I know! Think about what has just happened. We’ve shown that an infinite hotel can always accommodate a newcomer, even when it is full! Mathematically, by adding one to all guests’ rooms, we’ve also shown that there are as many whole numbers as there are whole numbers larger or equal to 2! If you’ve never heard about that, it should blow your mind!

It does!

And yet, we’re merely at the beginning of our journey in the world of the infinites! Let’s go further. Let’s now imagine that there is an infinite number of newcomers. Could Hilbert accommodate them all?

Hummm… Well, he could repeat this operation indefinitely, right?

I guess… But that would take an infinite amount of time. Can Hilbert free an infinite number of room at once?

Hummm… By moving the first guest to room number 2, we’re freeing one room.

Yes. That’s what we’ve done.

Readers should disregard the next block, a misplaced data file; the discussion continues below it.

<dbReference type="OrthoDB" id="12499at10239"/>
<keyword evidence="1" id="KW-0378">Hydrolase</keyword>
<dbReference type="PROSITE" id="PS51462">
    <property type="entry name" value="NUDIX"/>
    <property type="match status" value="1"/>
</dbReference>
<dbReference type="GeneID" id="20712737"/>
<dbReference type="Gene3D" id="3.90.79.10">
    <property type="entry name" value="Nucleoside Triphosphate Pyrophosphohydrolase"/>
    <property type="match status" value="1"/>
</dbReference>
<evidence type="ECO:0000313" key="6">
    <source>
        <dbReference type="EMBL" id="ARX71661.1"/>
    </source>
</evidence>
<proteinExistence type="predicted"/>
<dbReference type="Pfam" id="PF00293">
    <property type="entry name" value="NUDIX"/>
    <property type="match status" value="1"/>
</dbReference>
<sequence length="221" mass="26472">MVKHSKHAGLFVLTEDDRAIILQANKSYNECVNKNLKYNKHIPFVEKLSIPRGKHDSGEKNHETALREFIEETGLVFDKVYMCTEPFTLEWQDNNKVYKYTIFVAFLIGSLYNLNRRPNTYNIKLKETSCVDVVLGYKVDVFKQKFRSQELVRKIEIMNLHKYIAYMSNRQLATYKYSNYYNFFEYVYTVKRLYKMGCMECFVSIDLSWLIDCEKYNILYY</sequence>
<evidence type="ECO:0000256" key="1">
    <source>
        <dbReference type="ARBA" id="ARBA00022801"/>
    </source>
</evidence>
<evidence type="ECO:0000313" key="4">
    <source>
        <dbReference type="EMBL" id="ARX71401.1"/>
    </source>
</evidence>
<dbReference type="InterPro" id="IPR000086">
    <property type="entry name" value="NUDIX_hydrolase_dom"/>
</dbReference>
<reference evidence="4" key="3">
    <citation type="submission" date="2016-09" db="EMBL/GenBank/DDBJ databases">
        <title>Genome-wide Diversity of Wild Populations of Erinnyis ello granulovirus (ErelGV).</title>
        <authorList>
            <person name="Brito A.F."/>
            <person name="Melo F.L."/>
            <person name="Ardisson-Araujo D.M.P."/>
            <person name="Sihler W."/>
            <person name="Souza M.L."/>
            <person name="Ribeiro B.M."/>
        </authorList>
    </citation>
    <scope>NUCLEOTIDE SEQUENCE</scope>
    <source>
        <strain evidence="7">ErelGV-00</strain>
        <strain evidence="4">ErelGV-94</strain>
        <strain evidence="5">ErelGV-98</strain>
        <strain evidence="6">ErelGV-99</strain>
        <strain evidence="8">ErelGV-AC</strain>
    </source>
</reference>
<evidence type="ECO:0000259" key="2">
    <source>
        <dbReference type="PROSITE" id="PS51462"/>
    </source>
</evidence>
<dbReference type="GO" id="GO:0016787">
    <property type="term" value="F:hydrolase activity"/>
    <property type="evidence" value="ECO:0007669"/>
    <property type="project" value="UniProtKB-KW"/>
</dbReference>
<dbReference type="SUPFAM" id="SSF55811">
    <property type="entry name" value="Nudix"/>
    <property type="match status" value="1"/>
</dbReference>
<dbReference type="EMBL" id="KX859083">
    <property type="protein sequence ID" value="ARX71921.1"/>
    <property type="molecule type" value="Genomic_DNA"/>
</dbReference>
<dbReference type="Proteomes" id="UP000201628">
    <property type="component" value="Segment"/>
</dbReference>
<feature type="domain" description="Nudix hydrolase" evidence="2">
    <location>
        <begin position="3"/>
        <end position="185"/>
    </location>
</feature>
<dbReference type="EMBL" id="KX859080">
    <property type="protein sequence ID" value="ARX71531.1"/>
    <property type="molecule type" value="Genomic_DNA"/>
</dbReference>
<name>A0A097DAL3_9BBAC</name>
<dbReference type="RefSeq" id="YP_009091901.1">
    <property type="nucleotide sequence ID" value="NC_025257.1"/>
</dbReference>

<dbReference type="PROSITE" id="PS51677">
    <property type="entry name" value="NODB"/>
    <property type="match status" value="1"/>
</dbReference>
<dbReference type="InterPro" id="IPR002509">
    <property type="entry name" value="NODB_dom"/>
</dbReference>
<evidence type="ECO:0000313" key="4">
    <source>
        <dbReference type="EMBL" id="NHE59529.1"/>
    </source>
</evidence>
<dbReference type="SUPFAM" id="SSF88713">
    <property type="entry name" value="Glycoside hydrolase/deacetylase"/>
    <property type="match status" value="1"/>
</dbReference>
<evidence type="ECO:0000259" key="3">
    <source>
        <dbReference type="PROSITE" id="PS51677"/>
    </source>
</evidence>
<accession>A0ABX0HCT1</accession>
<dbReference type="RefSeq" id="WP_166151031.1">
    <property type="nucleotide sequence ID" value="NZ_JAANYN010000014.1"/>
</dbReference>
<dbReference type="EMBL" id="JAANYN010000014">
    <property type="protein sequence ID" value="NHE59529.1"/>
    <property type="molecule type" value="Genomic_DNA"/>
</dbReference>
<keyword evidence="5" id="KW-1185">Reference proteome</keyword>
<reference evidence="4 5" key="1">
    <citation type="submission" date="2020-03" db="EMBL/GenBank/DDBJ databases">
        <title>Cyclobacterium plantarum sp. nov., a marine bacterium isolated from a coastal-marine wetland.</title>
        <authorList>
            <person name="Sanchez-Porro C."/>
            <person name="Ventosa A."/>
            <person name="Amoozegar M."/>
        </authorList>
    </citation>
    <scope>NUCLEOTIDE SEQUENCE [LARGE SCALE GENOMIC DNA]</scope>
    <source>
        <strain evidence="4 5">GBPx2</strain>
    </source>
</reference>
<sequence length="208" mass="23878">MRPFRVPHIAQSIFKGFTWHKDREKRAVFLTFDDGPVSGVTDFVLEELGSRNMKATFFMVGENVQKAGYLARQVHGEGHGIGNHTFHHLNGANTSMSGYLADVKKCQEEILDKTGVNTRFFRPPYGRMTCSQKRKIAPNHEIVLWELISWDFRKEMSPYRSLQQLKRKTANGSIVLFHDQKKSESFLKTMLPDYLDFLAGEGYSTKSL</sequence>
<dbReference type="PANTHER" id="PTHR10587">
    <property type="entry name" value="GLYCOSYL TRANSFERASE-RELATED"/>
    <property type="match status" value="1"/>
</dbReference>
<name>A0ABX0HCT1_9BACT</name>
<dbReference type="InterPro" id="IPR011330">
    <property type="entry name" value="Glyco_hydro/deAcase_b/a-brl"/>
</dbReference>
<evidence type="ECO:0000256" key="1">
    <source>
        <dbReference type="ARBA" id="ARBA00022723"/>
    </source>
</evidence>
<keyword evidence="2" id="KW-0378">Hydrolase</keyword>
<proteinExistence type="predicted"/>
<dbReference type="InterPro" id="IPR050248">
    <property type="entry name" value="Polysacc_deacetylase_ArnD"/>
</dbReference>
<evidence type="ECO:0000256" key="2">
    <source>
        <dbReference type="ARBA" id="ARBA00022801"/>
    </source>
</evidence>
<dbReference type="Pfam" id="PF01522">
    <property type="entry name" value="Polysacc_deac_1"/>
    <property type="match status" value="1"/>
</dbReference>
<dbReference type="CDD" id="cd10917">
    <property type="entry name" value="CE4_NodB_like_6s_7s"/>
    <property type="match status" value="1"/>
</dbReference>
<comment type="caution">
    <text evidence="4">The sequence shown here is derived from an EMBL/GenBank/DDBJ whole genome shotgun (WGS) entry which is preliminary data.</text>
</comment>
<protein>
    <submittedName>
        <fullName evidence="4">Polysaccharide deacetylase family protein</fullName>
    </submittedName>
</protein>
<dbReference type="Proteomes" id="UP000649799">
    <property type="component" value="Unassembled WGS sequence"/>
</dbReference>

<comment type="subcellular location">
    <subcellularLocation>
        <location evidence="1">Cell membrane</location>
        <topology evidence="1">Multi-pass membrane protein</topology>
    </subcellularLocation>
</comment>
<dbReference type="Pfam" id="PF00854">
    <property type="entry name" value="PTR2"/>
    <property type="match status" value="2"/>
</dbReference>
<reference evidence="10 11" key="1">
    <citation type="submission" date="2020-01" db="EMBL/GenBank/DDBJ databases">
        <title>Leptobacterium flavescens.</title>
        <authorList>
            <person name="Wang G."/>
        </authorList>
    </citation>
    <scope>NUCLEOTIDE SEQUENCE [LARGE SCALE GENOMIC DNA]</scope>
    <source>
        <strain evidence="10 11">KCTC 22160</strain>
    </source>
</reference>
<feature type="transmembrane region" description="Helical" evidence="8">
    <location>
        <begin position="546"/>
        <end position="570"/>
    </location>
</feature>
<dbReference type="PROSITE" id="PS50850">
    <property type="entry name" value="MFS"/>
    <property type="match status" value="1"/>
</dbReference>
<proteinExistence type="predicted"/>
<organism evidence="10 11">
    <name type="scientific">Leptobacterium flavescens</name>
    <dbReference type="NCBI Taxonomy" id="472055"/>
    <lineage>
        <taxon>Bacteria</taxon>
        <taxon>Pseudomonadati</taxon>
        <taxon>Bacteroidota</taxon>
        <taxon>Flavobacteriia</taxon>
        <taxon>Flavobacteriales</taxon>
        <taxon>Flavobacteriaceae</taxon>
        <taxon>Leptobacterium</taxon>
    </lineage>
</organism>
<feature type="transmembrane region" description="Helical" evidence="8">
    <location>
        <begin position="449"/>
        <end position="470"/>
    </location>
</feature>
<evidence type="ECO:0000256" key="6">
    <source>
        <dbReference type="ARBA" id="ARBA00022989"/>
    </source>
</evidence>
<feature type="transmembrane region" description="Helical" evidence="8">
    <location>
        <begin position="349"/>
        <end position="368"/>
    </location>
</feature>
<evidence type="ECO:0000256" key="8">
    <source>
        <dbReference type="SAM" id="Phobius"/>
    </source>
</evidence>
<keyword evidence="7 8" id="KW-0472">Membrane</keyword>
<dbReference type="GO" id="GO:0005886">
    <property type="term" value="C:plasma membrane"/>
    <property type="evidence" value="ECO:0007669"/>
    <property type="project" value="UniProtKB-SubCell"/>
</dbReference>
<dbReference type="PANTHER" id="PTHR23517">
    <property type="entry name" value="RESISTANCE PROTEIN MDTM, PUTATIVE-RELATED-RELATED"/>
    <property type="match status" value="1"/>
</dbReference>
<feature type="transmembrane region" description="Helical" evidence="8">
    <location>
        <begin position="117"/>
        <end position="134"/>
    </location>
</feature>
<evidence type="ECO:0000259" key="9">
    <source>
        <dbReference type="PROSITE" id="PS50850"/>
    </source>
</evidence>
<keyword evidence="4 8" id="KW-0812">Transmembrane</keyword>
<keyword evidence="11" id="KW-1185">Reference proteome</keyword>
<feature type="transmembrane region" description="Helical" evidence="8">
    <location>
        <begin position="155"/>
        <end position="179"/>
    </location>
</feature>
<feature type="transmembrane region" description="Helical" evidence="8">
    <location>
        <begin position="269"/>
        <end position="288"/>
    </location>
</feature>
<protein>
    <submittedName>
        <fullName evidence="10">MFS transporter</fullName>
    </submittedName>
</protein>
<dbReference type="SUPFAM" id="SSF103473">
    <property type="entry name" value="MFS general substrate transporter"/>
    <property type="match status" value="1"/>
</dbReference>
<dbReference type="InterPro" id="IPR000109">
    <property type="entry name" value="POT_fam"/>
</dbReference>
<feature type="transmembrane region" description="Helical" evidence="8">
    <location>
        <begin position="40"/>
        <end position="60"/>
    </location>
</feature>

But now, let’s also move the second guest to room number 4, so that we free room number 3.

You’re onto something!

Then, the third guest to room number 6 to free room number 5.

Do you see the pattern?

I do! We’ll send the $n$th guest to room number $2 \times n$… We’re doubling the guests’ room numbers!

Awesome! Thereby, we’re freeing all the odd-numbered rooms!

Amazingly, we’ve freed an infinite number of room at once! Through this doubling rule, we’ve shown that we can fit the set of whole numbers into the set of even numbers. This is astounding! It’s what’s brilliantly explain in this video by the Open University Youtube channel:

You haven’t answered my question though. Can Hilbert fit an infinite number of newcomers in his full hotel?

Well, obviously, yes, since we’ve freed an infinite number of rooms!